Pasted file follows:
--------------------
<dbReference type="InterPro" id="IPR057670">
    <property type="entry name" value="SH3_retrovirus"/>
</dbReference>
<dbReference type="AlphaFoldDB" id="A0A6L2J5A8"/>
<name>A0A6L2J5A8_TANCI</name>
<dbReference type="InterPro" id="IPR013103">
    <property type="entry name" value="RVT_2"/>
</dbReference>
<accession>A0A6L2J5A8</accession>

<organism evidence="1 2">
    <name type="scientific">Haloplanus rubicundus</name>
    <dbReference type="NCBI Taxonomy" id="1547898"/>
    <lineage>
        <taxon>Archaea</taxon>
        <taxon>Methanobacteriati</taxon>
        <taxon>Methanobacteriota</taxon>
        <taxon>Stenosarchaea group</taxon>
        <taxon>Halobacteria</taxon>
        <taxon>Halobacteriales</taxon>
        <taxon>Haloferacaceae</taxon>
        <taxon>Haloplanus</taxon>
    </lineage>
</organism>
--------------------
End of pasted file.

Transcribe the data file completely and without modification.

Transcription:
<dbReference type="InterPro" id="IPR057670">
    <property type="entry name" value="SH3_retrovirus"/>
</dbReference>
<dbReference type="AlphaFoldDB" id="A0A6L2J5A8"/>
<name>A0A6L2J5A8_TANCI</name>
<dbReference type="InterPro" id="IPR013103">
    <property type="entry name" value="RVT_2"/>
</dbReference>
<accession>A0A6L2J5A8</accession>

<organism evidence="1 2">
    <name type="scientific">Haloplanus rubicundus</name>
    <dbReference type="NCBI Taxonomy" id="1547898"/>
    <lineage>
        <taxon>Archaea</taxon>
        <taxon>Methanobacteriati</taxon>
        <taxon>Methanobacteriota</taxon>
        <taxon>Stenosarchaea group</taxon>
        <taxon>Halobacteria</taxon>
        <taxon>Halobacteriales</taxon>
        <taxon>Haloferacaceae</taxon>
        <taxon>Haloplanus</taxon>
    </lineage>
</organism>